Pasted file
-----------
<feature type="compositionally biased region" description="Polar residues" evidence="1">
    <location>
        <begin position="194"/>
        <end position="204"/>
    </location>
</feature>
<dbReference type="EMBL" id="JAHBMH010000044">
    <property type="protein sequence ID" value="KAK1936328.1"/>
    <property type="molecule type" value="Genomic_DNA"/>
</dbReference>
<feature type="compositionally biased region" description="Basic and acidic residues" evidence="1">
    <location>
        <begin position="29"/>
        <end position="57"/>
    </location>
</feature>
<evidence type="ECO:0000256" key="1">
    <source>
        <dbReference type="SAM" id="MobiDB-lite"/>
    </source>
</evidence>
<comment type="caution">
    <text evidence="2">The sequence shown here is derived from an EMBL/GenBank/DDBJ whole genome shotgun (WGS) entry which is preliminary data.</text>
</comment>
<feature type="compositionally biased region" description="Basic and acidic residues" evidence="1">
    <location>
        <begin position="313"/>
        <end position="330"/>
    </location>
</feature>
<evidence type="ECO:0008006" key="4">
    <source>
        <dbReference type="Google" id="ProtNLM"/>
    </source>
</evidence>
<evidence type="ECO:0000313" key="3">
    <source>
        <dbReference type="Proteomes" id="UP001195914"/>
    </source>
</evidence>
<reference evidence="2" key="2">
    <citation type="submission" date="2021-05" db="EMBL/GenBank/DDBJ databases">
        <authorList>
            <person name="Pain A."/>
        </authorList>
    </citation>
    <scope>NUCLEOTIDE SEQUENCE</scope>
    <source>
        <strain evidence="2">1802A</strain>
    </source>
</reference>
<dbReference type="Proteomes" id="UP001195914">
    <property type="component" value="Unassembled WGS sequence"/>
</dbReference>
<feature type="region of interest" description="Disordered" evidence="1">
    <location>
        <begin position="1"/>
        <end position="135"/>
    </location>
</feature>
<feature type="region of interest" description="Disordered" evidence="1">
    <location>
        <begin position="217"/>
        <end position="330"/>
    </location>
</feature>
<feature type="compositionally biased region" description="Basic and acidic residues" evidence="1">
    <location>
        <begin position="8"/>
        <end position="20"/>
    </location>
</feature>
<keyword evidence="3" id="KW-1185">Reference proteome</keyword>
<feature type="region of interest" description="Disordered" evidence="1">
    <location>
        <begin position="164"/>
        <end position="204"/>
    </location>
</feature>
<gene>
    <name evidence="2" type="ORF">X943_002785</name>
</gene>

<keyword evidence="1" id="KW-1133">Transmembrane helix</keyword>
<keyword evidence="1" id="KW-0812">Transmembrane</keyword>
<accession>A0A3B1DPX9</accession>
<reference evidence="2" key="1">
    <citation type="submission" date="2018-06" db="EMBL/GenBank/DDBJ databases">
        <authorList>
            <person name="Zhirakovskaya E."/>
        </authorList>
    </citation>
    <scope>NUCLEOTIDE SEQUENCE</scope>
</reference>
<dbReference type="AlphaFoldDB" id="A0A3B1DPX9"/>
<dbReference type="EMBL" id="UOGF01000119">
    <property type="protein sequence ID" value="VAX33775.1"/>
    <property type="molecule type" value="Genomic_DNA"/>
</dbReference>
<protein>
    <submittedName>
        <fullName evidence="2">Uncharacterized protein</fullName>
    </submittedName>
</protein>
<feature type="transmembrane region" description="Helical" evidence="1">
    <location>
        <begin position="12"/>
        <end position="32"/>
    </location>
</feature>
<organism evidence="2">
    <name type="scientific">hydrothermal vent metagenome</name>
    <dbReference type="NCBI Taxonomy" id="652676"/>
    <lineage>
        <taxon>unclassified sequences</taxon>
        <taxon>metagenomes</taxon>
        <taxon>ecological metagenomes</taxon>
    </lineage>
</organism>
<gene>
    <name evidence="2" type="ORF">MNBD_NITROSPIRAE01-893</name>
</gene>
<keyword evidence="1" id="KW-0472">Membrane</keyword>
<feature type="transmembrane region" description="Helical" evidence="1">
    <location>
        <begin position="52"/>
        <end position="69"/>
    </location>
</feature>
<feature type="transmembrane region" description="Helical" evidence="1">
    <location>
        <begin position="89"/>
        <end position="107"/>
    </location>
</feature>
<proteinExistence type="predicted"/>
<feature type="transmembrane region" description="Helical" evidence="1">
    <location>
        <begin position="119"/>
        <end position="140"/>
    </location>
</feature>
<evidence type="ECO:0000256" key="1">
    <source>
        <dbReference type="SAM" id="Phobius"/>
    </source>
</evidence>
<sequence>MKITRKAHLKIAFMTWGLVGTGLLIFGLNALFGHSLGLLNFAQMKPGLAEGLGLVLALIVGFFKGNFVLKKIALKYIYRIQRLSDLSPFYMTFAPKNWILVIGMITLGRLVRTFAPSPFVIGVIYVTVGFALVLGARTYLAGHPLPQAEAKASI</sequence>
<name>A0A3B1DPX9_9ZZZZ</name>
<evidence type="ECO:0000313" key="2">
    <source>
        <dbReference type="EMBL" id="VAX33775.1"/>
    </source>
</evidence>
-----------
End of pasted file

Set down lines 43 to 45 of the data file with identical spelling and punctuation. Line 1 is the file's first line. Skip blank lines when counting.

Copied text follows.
        <authorList>
            <person name="Pain A."/>
        </authorList>